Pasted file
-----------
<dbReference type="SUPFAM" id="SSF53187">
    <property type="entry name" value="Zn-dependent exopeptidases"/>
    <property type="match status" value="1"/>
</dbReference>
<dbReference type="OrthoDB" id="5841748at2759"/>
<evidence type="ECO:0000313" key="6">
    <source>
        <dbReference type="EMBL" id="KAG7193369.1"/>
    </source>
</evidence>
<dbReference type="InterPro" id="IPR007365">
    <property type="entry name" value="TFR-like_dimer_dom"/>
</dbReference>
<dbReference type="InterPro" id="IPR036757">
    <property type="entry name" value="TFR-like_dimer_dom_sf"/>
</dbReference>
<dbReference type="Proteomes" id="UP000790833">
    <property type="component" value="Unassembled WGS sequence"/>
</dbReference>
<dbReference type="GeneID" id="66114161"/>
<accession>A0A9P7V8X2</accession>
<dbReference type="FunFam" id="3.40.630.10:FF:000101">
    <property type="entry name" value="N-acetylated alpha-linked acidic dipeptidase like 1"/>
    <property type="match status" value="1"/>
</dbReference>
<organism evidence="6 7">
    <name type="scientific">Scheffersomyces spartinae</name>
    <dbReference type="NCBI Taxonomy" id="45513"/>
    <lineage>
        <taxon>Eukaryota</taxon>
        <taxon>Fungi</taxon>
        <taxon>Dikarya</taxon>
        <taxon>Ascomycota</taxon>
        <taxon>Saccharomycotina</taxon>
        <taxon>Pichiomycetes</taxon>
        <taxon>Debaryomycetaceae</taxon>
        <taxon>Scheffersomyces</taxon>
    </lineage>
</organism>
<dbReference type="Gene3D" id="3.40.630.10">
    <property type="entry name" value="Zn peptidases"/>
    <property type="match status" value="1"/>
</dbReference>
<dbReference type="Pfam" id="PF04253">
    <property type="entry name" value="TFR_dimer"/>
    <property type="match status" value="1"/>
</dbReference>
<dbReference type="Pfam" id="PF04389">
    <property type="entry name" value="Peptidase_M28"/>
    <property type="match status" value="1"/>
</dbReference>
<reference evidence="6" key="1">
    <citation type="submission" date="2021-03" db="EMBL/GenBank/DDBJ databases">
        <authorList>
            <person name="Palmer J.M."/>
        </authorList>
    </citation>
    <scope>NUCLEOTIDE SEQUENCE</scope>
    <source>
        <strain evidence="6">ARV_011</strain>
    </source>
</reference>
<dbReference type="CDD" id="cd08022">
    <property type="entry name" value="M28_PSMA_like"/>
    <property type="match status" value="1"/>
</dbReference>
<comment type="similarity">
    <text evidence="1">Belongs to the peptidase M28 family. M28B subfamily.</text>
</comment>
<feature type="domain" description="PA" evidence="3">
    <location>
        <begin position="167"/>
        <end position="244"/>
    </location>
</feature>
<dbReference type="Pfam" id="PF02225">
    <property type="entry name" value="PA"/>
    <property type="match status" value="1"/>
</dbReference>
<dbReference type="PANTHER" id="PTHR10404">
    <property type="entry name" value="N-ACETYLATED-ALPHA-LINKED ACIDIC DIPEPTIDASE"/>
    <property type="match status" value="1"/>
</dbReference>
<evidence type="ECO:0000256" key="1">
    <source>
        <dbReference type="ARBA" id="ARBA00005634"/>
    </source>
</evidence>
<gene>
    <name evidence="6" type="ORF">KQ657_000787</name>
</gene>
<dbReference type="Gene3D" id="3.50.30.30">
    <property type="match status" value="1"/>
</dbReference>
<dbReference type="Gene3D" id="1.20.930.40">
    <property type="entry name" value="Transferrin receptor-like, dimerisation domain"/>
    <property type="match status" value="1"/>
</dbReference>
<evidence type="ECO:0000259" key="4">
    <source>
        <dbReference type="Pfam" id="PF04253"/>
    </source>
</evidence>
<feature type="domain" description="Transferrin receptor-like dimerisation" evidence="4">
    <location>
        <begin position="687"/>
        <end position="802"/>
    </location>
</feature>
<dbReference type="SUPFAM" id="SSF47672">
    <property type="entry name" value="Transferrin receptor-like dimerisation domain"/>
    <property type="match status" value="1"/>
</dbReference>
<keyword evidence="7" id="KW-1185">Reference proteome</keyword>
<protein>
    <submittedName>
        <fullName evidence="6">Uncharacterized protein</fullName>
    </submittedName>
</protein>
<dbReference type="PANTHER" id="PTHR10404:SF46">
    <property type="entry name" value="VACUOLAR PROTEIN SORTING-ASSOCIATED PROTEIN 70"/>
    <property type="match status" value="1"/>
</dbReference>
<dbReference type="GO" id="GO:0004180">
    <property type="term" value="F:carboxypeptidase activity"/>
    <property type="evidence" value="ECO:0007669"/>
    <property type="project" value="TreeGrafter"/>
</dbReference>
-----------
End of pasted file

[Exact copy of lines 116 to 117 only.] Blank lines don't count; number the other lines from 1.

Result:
    <submittedName>
        <fullName evidence="6">Uncharacterized protein</fullName>